Joanne Larner Interview
Self-Publisher’s Showcase: Today we are joined by Joanne Larner, author of the Richard Liveth Yet series. Welcome to the Showcase Lounge, Joanne
JL: Thank you, it is a pleasure to be invited.
SPS: For any of our readers that haven’t come across your work previously, can you take a moment to tell us all a little about yourself and your work?
JL: Well, I always wanted to write a novel and I started quite a few, but never managed to complete any until I was inspired by Richard III. I am a little bit obsessed actually.
It began when I saw the TV documentary ‘The King in the Car Park’ about how they found his remains and the lady who was the driving force behind the project was so passionate about him, it was quite weird – after all, he has been dead for over 500 years! But this intrigued me and I started reading about him; the more I read, the more I believed he had been wrongly portrayed by history.
There were lots of novels about him too, but I began to get tired of knowing how they were going to end – with his death at Bosworth – so I looked for an alternative history, but I couldn’t find any. My sister said: ‘Why don’t you write one, then?’ So I did, helped by National Novel Writing Month (NaNoWriMo). I need the deadline and the target or I will procrastinate. I used the device of having Richard III arrive in modern times to find out he is going to lose the battle and die, so he has to research what went wrong to try to go back and change things.
This first novel was well received and I was pleased that my readers were asking for a continuation of the story – I had always planned to make it a two-parter. But while writing the second part, I realised that there was too much material for the second book and decided to turn it into a trilogy. The second part involves the first book’s heroine, Rose, inadvertently travelling back to Richard’s mediaeval times and the third part is mainly set in the future – a bit like ‘Back to the Future’ with Richard III!
SPS: What are your perfect writing conditions, and how often do you write?
JL: I think the only time I experienced perfect writing conditions was when I began the first novel. I and my husband were supposed to be holidaying in Center Parcs but he was offered a new job just before we were due to leave and he decided he could not go. So I went on my own with just the dogs for company. The TV in the villa wasn’t working but I didn’t report it as it helped me focus on the novel. I spent about five hours a day writing on my laptop and came back, after five days away, with 35,000 words. It was great to know I had nothing else I had to do apart from take the dogs on a few walks. But at home I generally write in the early hours of the morning. I try to write every day, but not always novels. I am easily distracted, which is why I try to do NaNoWriMo at least once a year.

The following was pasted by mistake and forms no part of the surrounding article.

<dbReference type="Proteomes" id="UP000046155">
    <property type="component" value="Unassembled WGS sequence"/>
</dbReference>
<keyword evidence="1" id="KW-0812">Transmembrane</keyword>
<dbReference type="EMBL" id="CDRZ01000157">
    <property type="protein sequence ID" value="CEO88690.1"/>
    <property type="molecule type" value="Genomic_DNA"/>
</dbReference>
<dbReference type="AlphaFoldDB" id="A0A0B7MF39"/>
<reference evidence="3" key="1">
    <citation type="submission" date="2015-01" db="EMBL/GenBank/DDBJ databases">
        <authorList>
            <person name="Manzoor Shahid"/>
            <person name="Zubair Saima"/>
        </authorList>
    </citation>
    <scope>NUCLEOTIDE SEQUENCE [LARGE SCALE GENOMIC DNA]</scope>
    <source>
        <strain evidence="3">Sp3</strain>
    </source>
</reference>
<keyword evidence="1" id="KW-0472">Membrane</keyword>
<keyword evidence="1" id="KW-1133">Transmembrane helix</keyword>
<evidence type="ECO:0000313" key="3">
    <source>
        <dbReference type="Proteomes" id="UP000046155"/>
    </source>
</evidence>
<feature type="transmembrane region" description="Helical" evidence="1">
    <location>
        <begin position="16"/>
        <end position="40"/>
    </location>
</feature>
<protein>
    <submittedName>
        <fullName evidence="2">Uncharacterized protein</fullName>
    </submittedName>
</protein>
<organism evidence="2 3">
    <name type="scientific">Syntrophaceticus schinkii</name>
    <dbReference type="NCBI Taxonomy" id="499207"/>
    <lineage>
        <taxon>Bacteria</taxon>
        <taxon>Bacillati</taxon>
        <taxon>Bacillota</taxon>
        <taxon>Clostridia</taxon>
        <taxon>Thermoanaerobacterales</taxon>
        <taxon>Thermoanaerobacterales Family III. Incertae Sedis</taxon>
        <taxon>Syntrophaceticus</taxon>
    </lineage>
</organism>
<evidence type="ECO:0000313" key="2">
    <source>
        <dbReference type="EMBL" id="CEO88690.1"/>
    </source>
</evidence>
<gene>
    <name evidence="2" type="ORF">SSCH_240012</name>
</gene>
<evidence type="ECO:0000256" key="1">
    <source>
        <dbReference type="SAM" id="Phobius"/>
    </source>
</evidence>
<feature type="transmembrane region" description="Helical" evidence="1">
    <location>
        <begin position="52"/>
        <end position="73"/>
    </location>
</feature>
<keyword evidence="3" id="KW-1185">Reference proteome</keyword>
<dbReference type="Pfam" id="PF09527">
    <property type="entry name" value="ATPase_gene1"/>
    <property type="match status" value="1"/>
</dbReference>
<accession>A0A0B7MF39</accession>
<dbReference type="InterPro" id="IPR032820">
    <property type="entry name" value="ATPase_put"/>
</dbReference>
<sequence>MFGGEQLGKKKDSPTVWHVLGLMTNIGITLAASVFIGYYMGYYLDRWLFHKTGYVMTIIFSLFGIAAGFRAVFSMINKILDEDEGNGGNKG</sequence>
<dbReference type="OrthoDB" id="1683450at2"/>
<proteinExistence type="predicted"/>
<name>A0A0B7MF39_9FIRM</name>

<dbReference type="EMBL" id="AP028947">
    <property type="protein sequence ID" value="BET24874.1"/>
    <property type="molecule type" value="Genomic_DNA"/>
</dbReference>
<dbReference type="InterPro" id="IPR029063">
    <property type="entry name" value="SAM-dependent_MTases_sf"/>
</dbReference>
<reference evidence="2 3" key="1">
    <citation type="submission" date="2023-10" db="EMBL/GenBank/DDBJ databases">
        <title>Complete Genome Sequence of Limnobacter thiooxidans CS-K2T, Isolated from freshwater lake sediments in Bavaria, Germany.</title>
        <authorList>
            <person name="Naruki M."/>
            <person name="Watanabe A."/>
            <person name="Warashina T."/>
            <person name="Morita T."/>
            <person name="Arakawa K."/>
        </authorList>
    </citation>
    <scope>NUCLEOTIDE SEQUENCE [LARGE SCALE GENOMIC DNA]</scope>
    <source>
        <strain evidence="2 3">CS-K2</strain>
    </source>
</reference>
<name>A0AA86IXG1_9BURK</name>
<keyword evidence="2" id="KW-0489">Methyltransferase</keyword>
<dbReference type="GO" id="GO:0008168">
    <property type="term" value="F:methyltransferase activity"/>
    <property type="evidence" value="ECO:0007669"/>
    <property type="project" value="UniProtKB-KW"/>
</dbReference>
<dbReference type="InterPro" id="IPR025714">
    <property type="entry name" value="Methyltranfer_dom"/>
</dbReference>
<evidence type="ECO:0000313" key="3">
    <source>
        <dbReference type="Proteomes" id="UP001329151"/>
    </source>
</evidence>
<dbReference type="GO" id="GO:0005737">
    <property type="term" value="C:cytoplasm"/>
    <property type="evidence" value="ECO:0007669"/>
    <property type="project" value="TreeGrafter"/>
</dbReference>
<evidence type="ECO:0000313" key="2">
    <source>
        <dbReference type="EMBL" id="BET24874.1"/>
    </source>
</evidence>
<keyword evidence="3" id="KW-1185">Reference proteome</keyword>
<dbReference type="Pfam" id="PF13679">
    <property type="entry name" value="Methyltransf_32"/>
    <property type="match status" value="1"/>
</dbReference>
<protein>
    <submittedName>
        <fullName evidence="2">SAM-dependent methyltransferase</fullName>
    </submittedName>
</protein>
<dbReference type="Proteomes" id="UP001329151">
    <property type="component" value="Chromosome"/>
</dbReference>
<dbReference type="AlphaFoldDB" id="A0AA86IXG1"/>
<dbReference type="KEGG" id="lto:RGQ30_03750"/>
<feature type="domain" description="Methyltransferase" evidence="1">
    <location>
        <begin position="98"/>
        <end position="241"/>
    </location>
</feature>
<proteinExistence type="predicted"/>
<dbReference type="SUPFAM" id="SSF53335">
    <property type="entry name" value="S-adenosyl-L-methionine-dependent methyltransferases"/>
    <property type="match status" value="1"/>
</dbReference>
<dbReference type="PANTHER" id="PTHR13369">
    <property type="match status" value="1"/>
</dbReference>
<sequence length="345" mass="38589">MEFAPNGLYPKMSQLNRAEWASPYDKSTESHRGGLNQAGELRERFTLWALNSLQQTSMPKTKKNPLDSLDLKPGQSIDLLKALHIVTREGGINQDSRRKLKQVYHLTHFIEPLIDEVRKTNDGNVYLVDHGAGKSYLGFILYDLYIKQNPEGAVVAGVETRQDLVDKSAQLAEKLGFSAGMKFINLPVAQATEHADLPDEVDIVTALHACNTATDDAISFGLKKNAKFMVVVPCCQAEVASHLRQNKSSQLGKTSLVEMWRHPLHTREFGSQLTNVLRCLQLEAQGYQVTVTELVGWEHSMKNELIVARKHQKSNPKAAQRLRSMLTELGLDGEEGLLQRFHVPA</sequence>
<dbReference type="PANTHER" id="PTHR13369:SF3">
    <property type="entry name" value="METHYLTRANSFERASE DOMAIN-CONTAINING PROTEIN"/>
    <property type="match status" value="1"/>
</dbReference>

SPS: Can you put your finger on the moment where you decided that you wanted to publish your work?
JL: No, not really. I suppose I always thought I would publish it, since self-publishing is now so accessible. I didn’t find that as daunting as actually finishing the novel and, when I sent for my first proof copy, it was the best feeling, like the culmination of my lifetime’s ambition. I also think that I wasn’t expecting many people to actually read it – maybe a few friends and relatives, so I was writing for myself really. I know I felt much more nervous after publishing the second and third volumes whereas with the first I had no fear.
SPS: Why do you think it is that you have found yourself writing in the style that you do?
JL: That’s a good question. I am not a wordy writer and when I edit, I usually find I am adding rather than taking away. I think that this makes the story faster paced. Fundamentally, I write in the style I like to read. I like variety, so I write using contrasting moods: some of my scenes are sad, some are humorous, some emotional and some light-hearted as I feel this mixture of light and dark emphasises the contrasts.